So, what do I mean by low-light performance? I’m looking at how well the camera can focus in low-light and the noise structure of the digital file at high-ISO settings.

In my (admittedly non-scientific) comparison, I found the two bodies were impressive and basically equal in their low-light auto-focusing capabilities. In terms of noise structure, the 1D-X had advantages in high-ISO performance on two fronts. First, the 1D-X gives equivalent hi-ISO noise performance at 2/3 to 1-stop higher ISO settings. Second, the 1D-X allows you to make "usable" pictures (for me) up to 102,400, and good-enough-for-most-situations images up to 25,600. Granted, it’s pretty noisy at 102,400, and you'd only go there if absolutely necessary...but, with some post-processing work on a file with a good exposure, you could definitely create a usable image at 102,400 (which is insane!). What’s equally amazing is the minimal amount of banding (which appear as noticeable “lines” across the image) at super-high ISO settings, especially realizing the highest settings are digital extrapolations beyond the sensor's actual light sensitivity limit.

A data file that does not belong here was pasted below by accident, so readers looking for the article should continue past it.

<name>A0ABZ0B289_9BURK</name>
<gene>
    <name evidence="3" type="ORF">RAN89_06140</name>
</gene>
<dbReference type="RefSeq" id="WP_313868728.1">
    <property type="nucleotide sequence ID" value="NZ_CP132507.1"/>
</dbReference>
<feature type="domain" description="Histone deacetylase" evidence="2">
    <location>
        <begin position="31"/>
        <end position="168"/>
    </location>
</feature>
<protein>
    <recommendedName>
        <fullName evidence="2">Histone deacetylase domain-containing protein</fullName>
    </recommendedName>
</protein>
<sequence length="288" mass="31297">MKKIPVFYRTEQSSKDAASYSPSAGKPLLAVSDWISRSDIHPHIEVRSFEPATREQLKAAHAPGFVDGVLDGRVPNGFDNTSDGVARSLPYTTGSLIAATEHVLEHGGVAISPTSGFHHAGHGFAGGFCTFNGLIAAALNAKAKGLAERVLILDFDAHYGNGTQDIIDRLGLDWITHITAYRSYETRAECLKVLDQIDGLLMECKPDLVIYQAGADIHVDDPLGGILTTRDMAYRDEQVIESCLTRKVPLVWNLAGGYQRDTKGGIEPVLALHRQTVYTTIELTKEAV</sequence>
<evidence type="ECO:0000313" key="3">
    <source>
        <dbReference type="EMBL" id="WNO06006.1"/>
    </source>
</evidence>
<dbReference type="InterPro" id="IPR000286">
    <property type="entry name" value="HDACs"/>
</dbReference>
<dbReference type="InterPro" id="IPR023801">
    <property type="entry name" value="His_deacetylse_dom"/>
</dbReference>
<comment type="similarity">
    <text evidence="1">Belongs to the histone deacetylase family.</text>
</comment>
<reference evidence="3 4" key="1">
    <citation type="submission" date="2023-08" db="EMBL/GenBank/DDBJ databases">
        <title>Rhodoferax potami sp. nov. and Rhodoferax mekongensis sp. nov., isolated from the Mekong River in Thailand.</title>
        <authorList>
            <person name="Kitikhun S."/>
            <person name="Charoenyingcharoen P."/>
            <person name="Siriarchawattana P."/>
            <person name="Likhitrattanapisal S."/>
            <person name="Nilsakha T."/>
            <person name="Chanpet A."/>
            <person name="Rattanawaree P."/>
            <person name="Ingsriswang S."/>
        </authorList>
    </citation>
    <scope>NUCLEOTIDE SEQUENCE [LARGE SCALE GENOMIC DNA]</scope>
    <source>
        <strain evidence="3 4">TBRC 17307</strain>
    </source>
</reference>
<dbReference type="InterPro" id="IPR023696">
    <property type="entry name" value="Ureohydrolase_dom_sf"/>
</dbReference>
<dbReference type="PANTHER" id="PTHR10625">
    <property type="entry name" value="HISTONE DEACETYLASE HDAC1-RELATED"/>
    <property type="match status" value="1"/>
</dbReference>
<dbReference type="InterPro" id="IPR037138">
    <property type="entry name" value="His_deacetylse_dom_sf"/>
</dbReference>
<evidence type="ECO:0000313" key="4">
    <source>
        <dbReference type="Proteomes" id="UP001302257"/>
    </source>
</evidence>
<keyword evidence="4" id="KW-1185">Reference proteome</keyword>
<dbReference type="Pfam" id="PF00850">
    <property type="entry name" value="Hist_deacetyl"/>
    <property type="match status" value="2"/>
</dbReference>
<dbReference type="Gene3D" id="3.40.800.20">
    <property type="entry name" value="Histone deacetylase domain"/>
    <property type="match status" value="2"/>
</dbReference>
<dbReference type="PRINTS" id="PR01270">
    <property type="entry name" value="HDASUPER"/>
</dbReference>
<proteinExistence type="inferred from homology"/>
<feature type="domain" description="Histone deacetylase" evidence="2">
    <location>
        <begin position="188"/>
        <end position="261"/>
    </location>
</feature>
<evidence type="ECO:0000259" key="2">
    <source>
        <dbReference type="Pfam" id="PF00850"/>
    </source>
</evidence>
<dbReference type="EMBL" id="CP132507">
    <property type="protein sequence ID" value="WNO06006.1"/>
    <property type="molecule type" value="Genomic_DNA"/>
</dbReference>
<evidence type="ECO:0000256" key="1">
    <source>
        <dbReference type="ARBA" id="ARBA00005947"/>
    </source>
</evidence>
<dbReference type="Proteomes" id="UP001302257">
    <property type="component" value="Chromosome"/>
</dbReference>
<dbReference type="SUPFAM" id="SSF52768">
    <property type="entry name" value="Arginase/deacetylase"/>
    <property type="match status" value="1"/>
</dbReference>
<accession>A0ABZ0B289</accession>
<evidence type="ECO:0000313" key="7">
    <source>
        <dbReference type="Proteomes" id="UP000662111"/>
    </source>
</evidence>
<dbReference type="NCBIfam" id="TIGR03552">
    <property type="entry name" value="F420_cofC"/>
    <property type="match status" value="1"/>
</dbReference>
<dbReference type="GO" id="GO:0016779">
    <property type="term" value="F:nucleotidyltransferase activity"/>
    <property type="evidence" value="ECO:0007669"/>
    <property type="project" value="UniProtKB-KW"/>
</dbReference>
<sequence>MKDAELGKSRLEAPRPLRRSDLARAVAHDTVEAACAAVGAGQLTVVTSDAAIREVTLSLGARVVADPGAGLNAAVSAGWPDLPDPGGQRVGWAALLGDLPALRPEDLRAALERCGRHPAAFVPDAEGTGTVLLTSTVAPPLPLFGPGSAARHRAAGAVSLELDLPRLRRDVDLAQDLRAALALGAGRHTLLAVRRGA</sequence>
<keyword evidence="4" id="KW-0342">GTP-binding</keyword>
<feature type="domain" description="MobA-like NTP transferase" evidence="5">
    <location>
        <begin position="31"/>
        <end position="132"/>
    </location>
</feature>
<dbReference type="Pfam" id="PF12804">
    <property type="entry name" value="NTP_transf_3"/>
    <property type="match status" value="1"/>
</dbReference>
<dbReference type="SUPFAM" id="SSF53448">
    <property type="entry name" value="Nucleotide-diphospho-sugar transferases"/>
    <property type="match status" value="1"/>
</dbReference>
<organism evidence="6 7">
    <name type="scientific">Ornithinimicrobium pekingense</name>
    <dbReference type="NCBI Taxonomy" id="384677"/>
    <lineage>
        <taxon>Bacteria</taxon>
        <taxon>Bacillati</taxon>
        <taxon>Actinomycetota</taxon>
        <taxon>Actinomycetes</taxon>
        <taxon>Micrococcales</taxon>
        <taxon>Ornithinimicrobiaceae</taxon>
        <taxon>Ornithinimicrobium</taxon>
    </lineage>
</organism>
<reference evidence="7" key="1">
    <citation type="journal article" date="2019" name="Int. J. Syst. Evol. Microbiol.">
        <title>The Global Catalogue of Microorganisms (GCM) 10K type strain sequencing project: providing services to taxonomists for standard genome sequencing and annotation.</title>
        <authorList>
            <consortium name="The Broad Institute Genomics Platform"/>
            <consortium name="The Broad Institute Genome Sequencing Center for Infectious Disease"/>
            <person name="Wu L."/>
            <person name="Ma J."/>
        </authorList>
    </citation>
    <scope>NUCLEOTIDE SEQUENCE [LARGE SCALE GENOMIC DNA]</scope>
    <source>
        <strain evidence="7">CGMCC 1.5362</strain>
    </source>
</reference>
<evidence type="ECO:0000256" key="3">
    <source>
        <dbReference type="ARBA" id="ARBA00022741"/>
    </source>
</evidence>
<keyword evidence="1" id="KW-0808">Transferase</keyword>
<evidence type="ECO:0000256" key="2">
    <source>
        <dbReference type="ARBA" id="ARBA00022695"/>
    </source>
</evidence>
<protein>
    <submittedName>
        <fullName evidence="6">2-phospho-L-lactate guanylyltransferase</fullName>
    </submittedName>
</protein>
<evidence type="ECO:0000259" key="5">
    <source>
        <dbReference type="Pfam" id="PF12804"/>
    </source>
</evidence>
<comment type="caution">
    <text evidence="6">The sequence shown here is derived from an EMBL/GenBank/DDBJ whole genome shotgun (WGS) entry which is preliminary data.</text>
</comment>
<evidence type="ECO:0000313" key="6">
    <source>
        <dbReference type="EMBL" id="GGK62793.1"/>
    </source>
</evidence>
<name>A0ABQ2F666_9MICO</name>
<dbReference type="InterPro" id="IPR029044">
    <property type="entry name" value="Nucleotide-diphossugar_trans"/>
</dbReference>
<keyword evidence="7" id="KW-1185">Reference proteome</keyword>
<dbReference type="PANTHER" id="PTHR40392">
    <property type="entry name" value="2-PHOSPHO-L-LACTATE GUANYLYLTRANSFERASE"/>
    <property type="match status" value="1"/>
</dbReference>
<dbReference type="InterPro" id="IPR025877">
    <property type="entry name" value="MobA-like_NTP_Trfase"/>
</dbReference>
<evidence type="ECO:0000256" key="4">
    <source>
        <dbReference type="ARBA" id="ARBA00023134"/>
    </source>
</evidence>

So, on the three practical low-light, high-ISO criteria (i.e., autofocus, noise, banding), the 1D-X has about a one-stop advantage.